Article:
It is the NCAA’s stated belief that the public will lose interest in college sports if college athletes are paid in any way beyond NCAA scholarship limitations. They also claim that many people believe college sports are better for athletes if they are not paid. Some members of the public agree with the NCAA and think a scholarship is a fair deal for athletes. In fact, public opinion has mostly sided with the NCAA’s stances over the years.
What the defense of the status quo misses, however, are how athletes’ basic freedoms are limited. Also ignored is the huge growth in broadcasting revenues and coaching salaries. Older, wealthy coaches and athletic directors are some of the highest-paid public employees in each state—and it comes at the expense of young athletes who face the threat of a life-changing injury every game.
However, few people in power who benefit from the current system, such as coaches, athletic administrators, college presidents, and NCAA staff members, are working to change things. Instead, they have enabled the NCAA to be extremely resistant to change.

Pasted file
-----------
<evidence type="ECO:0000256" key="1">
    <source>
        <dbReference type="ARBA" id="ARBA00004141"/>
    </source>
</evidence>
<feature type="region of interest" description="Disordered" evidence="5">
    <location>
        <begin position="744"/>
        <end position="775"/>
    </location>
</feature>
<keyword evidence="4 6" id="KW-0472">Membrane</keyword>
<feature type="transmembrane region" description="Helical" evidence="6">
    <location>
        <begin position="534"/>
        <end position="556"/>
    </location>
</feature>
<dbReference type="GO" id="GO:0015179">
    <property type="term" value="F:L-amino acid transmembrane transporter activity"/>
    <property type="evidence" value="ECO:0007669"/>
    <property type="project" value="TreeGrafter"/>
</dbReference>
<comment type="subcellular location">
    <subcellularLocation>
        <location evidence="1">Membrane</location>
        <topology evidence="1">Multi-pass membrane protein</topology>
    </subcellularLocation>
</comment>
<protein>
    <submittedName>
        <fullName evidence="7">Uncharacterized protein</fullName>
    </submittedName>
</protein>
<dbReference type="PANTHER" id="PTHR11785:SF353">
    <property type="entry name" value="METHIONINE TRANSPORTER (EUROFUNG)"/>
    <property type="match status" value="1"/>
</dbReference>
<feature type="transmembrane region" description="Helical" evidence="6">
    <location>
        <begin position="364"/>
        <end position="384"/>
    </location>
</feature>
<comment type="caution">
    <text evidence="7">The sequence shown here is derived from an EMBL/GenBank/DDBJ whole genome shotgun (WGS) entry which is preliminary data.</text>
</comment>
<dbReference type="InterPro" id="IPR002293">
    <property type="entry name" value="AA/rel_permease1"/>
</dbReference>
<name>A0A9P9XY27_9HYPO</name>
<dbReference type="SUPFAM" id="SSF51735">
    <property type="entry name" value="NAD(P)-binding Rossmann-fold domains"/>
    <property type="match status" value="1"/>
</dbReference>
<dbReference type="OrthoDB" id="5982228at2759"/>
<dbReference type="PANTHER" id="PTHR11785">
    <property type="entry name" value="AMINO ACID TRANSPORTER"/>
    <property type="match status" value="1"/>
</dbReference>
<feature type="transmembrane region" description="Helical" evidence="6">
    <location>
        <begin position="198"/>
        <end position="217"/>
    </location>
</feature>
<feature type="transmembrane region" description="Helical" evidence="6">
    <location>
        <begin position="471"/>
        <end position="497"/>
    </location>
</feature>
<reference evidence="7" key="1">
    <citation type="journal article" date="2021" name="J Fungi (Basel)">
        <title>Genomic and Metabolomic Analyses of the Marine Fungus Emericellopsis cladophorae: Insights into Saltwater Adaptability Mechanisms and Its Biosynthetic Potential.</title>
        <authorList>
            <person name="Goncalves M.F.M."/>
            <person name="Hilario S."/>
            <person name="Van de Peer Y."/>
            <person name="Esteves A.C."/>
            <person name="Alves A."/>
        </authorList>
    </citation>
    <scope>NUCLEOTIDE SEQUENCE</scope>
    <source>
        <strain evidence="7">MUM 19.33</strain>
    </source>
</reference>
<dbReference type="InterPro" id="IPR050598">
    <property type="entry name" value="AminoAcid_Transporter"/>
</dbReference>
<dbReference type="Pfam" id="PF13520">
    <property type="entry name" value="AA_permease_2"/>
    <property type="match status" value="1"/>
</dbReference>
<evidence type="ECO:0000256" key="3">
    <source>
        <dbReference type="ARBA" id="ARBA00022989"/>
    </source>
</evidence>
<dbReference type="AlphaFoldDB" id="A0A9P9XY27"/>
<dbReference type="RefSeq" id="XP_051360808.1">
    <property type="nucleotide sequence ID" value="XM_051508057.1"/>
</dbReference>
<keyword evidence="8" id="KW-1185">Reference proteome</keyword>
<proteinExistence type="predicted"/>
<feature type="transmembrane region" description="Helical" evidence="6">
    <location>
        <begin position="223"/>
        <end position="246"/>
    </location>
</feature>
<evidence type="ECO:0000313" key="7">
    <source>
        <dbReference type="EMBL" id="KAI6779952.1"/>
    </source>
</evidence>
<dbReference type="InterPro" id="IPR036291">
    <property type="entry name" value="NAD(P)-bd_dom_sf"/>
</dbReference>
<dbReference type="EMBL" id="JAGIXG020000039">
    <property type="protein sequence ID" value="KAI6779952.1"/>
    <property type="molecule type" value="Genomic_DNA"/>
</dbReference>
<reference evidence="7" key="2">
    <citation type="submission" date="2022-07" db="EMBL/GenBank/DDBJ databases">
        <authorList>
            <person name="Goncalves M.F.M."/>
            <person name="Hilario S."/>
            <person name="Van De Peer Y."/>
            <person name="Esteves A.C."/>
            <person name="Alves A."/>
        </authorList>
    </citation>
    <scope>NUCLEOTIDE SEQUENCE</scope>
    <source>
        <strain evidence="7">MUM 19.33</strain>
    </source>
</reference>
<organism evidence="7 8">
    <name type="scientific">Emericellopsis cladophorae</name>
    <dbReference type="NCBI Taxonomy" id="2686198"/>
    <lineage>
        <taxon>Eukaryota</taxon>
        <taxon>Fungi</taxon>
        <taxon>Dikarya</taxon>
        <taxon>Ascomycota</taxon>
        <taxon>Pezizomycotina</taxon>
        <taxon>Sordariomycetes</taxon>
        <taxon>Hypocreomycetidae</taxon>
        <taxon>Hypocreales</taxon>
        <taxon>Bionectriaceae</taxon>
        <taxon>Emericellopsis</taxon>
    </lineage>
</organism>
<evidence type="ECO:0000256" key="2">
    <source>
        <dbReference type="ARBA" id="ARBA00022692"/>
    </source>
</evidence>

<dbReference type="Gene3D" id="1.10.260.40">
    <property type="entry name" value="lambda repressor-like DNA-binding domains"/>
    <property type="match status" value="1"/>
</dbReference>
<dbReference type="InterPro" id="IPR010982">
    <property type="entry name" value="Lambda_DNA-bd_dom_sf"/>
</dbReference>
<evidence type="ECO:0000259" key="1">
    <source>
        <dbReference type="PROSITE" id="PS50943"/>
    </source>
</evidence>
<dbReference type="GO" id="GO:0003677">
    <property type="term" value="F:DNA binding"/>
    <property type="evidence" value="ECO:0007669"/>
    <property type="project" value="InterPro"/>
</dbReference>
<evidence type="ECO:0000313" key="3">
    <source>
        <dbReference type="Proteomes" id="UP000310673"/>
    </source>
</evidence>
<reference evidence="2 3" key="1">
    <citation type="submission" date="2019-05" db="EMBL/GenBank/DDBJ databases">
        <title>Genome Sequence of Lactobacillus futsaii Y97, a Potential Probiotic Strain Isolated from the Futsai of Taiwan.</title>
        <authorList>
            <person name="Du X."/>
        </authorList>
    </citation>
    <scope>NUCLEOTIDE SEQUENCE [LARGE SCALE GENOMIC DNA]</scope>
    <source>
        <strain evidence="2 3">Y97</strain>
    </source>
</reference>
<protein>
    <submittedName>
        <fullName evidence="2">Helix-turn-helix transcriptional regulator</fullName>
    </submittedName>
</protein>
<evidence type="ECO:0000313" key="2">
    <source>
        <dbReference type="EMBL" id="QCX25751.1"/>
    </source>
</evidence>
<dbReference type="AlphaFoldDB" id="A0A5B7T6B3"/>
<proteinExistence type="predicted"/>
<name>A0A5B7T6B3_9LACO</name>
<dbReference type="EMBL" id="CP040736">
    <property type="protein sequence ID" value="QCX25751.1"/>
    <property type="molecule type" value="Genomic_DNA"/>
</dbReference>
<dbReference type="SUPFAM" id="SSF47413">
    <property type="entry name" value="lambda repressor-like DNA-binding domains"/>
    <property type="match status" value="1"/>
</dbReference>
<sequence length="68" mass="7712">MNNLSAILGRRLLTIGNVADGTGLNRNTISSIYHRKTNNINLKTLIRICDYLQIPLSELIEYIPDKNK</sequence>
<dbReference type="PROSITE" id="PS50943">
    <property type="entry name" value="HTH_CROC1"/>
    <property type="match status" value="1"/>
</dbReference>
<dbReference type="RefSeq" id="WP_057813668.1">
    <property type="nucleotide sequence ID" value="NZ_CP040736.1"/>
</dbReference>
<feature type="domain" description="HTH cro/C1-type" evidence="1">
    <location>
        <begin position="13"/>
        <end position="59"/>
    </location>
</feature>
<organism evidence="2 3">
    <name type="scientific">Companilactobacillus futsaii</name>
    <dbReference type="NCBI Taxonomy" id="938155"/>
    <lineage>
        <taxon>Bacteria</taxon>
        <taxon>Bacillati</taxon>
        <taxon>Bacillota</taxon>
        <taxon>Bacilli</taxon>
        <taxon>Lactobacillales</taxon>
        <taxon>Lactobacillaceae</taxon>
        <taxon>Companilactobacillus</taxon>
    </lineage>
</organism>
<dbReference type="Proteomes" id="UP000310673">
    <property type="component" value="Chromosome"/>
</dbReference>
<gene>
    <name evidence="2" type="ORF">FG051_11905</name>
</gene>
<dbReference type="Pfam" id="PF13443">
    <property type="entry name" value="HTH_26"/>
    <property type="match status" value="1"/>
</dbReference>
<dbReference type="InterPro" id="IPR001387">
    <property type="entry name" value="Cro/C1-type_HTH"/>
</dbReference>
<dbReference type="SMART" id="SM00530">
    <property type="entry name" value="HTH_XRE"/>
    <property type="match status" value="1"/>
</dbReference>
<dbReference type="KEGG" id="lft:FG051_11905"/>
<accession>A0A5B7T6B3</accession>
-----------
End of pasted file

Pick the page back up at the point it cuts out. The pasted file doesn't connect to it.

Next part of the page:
Yet, at the state level, the NCAA’s defense has fallen apart.
Public concern for college athletes’ rights has increased in recent years. With this newfound support, state legislatures have already taken action. Two dozen states (and counting) are now extending NIL rights to athletes, with half of these states having their laws go into effect on July 1, 2021. Since California first passed an NIL law and Florida became the first state to set the July 1 starting point, several other states have also moved to pass similar laws and to move up their effective dates. Fearing competitive disadvantages, NIL legislation has been proposed in another 17 states. A market for expanding college athletes’ rights is in effect.